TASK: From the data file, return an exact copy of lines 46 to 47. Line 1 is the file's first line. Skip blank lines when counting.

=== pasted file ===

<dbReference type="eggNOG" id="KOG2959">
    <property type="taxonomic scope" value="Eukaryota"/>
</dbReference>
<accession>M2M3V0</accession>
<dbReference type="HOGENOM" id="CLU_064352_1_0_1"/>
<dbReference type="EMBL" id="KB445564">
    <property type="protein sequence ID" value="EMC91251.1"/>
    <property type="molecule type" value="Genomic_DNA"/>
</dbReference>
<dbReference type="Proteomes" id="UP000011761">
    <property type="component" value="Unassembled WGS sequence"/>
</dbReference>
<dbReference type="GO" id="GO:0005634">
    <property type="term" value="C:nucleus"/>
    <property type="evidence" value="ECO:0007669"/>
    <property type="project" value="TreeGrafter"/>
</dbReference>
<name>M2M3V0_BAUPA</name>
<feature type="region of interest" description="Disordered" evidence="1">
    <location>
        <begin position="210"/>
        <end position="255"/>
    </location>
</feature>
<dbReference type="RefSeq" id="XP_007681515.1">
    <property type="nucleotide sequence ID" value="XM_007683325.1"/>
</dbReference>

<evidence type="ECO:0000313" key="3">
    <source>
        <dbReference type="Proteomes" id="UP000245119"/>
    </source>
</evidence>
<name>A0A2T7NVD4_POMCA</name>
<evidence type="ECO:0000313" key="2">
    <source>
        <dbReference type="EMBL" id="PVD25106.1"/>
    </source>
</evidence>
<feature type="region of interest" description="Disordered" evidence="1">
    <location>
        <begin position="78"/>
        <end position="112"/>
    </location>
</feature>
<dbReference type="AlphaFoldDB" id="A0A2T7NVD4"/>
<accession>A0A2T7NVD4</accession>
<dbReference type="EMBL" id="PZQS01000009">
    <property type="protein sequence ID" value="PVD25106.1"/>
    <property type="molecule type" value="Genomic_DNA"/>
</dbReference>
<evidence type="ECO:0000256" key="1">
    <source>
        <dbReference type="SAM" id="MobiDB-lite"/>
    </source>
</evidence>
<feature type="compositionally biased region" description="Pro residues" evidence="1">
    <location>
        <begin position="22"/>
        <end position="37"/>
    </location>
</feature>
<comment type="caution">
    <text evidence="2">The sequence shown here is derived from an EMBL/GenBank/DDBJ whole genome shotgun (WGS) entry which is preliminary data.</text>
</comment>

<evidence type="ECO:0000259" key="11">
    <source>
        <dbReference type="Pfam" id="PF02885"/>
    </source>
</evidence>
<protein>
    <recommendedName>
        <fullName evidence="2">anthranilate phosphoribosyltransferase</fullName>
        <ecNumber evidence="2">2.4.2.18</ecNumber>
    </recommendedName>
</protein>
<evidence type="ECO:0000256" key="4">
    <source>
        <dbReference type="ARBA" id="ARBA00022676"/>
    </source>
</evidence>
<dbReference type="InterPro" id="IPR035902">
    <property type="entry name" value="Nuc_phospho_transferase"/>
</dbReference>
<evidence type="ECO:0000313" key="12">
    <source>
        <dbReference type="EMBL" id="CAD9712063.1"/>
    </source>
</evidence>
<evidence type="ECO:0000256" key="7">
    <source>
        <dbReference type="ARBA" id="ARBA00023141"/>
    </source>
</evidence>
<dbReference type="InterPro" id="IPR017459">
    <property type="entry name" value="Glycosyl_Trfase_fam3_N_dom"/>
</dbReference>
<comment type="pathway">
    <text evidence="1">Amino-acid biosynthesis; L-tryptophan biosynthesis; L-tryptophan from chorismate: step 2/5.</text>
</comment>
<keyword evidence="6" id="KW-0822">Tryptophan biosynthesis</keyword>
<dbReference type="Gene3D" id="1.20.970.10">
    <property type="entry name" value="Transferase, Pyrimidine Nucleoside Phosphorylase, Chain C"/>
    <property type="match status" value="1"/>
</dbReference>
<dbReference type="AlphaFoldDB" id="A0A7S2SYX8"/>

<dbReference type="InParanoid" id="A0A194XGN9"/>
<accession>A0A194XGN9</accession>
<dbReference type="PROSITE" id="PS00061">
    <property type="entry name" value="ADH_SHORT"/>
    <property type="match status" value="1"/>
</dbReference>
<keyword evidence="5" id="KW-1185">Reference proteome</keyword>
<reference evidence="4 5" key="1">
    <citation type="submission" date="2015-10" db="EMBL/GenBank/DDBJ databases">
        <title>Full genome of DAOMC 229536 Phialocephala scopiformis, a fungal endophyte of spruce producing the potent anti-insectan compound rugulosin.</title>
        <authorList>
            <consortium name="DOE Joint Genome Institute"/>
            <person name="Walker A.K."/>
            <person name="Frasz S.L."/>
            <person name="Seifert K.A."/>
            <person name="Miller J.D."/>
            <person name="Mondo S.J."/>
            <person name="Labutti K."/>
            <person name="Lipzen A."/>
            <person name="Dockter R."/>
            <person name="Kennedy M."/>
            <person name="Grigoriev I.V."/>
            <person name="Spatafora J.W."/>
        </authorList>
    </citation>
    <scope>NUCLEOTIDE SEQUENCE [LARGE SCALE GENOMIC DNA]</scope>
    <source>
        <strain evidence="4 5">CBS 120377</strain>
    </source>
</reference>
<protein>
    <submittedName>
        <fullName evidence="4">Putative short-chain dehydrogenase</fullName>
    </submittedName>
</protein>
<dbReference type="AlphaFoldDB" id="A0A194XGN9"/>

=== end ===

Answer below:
<accession>A0A2T7NVD4</accession>
<dbReference type="EMBL" id="PZQS01000009">